School is starting and we are filling backpacks and getting into a routine of starting our day with our children.
School has already started for some. Right now it is a good time to have a discussion with our kids about how to be a friend. It is especially important in having discussions about how to be a friend to children with special needs.
We need to teach ACCEPTANCE of what it means to be a good friend.
If we start teaching FRIENDSHIP maybe, just maybe we can stop bullying.
For kids with disabilities, school is scary and often very lonely. Your child and your lessons can make a difference for those children and help them start the school year on the right foot or wheel whatever the mode of transportation. In every classroom in our country or the world, there are children who have differences, visible and invisible disabilities, or with social struggles. We all have Differing Abilities as we are all Unique. We all have strengths and purpose to bring to our classrooms, schools and the world.
Take a STAND for FRIENDSHIP and INCLUDING EVERYBODY.
Acceptance, Understanding, Inclusion, and Caring.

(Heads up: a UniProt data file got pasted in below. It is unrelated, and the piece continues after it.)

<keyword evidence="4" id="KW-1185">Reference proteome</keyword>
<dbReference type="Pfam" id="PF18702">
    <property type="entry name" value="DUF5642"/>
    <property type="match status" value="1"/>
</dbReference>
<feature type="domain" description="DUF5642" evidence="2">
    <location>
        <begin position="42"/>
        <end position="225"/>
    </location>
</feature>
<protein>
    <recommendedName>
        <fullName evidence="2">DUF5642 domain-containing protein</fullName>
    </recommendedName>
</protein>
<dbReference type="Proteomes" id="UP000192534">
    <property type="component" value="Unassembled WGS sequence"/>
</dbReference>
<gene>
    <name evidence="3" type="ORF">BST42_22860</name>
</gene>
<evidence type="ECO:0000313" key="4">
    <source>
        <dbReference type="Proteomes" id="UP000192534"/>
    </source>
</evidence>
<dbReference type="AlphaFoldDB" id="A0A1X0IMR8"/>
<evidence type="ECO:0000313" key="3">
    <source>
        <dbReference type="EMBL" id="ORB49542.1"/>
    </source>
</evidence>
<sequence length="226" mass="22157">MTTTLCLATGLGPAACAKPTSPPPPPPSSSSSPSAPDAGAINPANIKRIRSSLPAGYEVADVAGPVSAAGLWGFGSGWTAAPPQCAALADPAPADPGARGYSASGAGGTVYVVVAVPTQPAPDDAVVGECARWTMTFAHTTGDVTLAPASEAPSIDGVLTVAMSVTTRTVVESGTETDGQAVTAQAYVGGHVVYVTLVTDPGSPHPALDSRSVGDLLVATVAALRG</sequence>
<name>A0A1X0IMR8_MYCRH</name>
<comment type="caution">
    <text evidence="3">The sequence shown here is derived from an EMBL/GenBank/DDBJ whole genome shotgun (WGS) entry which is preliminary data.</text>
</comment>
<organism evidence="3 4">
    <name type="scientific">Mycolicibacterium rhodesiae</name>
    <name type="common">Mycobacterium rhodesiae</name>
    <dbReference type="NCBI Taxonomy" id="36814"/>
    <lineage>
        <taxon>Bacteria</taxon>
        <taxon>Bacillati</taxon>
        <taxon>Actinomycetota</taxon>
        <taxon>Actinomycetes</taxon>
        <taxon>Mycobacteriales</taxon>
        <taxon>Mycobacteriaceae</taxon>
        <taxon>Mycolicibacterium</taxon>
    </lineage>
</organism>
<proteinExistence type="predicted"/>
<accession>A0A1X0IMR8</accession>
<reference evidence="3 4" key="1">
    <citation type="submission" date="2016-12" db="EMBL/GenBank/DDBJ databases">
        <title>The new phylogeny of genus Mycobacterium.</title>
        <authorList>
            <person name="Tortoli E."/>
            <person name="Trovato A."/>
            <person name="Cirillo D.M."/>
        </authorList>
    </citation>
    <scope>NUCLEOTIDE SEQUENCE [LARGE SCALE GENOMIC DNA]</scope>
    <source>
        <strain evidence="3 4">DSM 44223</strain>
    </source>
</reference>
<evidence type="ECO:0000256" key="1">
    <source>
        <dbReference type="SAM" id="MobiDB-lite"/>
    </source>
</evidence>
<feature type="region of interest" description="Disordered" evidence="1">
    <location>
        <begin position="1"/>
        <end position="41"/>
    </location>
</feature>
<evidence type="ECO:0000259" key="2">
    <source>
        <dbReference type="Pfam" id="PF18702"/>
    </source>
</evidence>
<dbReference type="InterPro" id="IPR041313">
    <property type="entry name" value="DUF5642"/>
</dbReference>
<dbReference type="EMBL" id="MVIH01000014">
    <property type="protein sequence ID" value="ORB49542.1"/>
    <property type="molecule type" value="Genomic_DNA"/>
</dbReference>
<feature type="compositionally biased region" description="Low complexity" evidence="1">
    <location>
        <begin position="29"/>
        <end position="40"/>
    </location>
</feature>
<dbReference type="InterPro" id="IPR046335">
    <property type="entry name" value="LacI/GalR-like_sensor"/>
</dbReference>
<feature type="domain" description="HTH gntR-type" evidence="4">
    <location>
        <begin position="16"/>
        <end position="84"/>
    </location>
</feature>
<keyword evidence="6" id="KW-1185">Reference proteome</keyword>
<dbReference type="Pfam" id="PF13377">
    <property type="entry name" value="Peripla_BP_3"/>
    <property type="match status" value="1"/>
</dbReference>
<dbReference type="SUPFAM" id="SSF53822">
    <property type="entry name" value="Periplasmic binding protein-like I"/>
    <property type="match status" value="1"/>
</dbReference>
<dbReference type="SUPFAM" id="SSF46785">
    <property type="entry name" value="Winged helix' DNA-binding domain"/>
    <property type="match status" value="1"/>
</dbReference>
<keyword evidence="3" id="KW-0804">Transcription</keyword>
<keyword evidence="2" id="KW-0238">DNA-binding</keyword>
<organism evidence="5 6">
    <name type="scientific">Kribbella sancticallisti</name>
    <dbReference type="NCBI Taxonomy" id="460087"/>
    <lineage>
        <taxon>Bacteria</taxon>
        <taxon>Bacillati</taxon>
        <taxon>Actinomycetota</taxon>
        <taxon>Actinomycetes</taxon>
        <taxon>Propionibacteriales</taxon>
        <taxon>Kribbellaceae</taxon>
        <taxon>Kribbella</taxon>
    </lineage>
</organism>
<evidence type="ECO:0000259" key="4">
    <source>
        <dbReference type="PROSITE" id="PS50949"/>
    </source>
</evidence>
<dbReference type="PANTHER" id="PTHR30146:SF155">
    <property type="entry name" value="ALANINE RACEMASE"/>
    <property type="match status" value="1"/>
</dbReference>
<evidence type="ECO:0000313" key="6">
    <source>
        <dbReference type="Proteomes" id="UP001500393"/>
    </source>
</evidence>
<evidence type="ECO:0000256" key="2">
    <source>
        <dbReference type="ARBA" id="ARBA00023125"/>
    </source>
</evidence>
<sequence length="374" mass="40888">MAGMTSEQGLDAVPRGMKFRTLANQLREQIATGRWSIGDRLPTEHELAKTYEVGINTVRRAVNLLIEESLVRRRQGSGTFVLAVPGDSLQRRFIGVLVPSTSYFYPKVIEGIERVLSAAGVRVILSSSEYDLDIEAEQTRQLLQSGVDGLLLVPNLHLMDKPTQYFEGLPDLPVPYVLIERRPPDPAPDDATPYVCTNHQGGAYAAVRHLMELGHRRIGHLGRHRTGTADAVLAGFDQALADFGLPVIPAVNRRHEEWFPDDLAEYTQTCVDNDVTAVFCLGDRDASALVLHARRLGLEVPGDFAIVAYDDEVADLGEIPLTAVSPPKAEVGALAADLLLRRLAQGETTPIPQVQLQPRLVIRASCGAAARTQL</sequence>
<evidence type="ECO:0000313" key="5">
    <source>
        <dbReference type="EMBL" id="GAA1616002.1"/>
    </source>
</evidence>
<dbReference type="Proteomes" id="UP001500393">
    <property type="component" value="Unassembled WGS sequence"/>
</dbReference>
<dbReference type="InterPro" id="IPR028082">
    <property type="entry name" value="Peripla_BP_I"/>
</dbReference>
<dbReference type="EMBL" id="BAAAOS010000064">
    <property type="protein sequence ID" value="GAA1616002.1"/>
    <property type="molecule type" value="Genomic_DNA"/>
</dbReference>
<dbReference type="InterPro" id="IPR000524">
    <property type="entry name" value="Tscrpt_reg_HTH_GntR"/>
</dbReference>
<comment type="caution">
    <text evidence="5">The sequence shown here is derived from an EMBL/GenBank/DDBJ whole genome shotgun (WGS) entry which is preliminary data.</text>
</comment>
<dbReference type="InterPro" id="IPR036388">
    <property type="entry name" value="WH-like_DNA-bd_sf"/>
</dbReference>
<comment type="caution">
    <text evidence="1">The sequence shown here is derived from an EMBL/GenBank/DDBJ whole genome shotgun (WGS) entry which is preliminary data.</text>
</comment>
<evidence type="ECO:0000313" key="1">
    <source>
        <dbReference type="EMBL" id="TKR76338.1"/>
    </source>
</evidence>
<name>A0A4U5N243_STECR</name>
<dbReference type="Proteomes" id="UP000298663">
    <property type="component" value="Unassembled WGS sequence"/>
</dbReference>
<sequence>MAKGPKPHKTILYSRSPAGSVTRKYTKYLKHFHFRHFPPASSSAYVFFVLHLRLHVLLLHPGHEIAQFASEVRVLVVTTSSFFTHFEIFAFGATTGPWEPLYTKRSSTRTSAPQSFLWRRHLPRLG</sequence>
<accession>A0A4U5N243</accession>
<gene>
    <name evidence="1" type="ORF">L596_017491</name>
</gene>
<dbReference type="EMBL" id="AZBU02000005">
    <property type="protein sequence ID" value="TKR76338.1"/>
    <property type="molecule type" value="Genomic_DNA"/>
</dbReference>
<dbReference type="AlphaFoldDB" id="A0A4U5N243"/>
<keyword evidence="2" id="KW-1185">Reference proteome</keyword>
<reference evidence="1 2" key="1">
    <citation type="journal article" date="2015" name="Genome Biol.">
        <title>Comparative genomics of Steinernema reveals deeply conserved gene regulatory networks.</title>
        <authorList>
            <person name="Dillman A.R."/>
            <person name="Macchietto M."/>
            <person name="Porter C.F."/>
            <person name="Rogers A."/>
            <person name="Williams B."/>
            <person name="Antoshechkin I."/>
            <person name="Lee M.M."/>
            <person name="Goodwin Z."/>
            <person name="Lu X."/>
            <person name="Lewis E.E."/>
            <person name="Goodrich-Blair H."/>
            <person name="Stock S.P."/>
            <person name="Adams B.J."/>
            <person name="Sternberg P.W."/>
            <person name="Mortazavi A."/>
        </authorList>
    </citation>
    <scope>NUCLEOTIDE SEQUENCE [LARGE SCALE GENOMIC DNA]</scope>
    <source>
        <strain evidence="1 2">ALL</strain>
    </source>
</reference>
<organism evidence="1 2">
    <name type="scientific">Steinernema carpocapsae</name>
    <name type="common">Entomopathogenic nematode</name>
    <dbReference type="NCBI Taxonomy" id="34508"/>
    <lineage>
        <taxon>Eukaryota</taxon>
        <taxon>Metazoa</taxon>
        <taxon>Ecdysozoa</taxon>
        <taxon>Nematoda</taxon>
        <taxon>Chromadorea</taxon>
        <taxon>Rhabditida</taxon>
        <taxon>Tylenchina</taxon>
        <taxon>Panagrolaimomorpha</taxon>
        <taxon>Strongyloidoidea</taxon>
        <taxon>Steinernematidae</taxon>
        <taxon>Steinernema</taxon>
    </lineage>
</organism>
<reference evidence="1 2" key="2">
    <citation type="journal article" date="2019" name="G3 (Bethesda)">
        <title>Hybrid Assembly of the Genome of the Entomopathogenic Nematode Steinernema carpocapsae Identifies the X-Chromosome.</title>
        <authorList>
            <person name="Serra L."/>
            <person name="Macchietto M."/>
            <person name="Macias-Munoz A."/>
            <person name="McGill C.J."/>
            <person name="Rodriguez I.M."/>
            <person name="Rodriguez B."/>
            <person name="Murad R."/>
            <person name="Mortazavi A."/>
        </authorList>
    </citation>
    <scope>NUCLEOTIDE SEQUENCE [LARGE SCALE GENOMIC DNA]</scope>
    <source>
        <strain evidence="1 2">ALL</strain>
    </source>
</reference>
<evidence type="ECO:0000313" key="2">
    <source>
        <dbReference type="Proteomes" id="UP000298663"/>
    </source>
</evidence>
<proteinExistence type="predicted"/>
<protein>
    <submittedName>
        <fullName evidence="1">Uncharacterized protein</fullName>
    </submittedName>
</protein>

A – Acceptance that we all have differences. Everybody Matters
C – Care about including Everyone.
C – Compassion to reach out for someone who is sitting alone or struggles with having a friend. Be Understanding.
E – Empower your Friend. Speak up for your friend if someone is teasing or not including someone.
P – Patience and Kindness.
T – Talk to your friend about what they like and talk clearly and ask them questions. Teach by being a good example.
A – Ability find your friends ability and find out the interests you share in common and just play. Ask questions if you are wondering.
N – Notice what a friend does well and where they have a challenge, then find ways to help your friend. See a need, fill a need.
C – Create a friendship with someone who needs a friend and invite them to your birthday party or to do an activity outside of school.
E – Everyone needs a friend! Help your friend to be included with Everyone. Invite others to play or do an activity at lunch or the playground. No one should ever be sitting alone.
When we teach our kids to CARE,
have COMPASSION and EMPATHY
we are all EMPOWERED.
We will have better schools, caring communities and a KINDER WORLD.
These are important skills our children will have for life.
And maybe, just maybe EVERYONE will have a FRIEND.
That’s right 23 Preschool Words!
A study of children in a childcare setting functioning at age-appropriate developmental levels showed that the following 23 words accounted for 96% of the language used over a three day period.